Coverage Of The Charleston Church Shooting Was Minimal For Hours & People Weren't Happy
A shooting at a Charleston, South Carolina, church that left at least nine people dead and others injured happened at around 9 p.m. ET Wednesday evening, but it took hours for the national news channels to really jump on the story. Some local outlets (major shoutout to Live 5 News) stayed on the story coming out of the historic Emanuel African Methodist Episcopal Church, but cable networks CNN, Fox News, and MSNBC relied on reruns during the height of the initial investigation. Twitter users were outraged at the lack of coverage of the Charleston church shooting, and many saw the editorial choice as a slight against the black community. Update: Police confirmed Thursday that six women and three men were killed in the shooting. Three people also survived.
Overnight, people across the country (and really, around the world) searched for updates on the tragic shooting at one of the country's oldest and largest black churches. The gunman was still at large as of early Thursday morning, and officials had not released any other information about the identities or conditions of the victims. That's what made local coverage and social media vital in figuring out what was going down in Charleston. Some gems included local station Live 5 News (WCSC), which offered a live stream of its coverage. The Post and Courier, whose website is normally behind a paywall, made all of its content free to read Wednesday evening.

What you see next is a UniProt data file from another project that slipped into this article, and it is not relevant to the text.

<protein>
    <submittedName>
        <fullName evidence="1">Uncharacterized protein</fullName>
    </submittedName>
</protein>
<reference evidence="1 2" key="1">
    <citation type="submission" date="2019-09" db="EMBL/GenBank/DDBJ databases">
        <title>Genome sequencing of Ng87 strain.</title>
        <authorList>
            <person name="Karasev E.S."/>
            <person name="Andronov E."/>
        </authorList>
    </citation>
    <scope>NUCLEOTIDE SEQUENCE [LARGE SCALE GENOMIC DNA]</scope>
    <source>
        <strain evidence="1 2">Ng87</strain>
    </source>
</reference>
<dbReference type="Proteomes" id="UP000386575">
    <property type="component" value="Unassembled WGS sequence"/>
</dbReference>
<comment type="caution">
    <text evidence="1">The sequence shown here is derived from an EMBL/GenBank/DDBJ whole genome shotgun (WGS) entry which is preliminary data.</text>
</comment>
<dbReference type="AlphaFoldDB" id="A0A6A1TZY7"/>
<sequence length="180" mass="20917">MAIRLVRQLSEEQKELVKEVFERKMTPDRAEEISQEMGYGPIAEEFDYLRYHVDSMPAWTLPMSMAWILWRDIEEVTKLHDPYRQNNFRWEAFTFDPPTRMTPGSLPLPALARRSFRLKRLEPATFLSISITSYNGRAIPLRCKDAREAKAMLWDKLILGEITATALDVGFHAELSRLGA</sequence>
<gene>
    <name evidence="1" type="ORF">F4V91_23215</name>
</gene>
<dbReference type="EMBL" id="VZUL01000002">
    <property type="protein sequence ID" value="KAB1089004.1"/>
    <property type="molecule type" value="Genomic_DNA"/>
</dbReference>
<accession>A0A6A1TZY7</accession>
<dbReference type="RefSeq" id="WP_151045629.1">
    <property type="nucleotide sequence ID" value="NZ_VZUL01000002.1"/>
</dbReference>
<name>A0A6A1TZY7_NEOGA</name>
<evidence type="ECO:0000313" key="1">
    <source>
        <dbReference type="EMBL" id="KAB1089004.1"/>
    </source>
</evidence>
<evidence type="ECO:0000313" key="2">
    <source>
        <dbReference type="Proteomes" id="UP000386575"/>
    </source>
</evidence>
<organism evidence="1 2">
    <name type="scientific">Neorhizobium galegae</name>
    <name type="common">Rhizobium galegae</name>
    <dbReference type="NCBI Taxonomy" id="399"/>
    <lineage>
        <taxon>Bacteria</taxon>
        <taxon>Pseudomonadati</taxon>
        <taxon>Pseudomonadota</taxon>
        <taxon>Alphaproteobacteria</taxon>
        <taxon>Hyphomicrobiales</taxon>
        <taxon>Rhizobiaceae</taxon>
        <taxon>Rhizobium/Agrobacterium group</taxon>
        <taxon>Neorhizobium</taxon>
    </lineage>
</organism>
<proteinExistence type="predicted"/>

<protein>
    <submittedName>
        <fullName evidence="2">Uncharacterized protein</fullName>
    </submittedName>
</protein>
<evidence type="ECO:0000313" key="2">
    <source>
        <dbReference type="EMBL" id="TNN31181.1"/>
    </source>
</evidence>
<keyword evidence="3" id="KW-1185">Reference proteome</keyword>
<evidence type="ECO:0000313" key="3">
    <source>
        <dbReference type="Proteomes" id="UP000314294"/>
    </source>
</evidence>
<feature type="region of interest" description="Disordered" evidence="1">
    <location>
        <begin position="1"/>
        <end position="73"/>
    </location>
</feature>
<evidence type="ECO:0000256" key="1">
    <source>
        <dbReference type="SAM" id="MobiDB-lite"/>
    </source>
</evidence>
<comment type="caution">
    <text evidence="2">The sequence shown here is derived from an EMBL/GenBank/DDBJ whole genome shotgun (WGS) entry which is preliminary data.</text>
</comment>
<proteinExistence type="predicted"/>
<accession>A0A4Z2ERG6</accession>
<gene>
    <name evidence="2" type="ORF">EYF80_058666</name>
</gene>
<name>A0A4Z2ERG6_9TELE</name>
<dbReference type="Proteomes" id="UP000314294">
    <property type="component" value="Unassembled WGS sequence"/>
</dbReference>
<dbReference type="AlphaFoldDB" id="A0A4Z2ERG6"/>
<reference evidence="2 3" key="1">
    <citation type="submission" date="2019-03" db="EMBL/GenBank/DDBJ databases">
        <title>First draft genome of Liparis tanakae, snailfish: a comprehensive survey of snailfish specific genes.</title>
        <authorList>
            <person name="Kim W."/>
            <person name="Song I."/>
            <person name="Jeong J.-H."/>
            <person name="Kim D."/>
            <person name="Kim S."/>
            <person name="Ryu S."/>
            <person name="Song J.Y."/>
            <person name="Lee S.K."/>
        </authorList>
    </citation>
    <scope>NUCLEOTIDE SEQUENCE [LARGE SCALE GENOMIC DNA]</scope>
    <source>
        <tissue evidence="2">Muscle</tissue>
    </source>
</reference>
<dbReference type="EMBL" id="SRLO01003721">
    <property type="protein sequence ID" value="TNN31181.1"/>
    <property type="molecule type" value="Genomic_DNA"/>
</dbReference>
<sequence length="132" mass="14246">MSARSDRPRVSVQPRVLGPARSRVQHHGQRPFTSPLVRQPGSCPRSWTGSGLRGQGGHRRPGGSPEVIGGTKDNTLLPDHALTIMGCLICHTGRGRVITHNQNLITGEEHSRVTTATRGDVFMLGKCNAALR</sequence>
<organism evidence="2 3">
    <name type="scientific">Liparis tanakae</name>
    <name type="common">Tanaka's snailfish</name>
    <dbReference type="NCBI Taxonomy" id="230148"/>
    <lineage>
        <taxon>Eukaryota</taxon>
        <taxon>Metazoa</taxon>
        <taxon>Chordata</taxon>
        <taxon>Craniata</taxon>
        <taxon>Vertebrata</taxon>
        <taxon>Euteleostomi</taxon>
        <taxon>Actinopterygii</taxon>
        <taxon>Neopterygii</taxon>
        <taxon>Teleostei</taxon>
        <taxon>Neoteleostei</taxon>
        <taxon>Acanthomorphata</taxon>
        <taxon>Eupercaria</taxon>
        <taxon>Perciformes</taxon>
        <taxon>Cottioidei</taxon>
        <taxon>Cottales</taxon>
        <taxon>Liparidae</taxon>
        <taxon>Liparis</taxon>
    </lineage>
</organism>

Cable news channels are generally lauded for their wide reach and ability to report from the far corners of the world, and yes, round-the-clock coverage isn't possible for every breaking story. But this is Charleston, South Carolina, a city that's in our backyard, where a racialized shooting happened not so long ago and put the southern town in headlines. This is a horrific attack, one that officials have quickly designated a "hate crime." This is America, where there are still mounting concerns over how our country handles race relations.
Coverage is about choices — what to report and what to pass — and this was one editorial choice that failed to meet the public's call.
Image: Live 5 News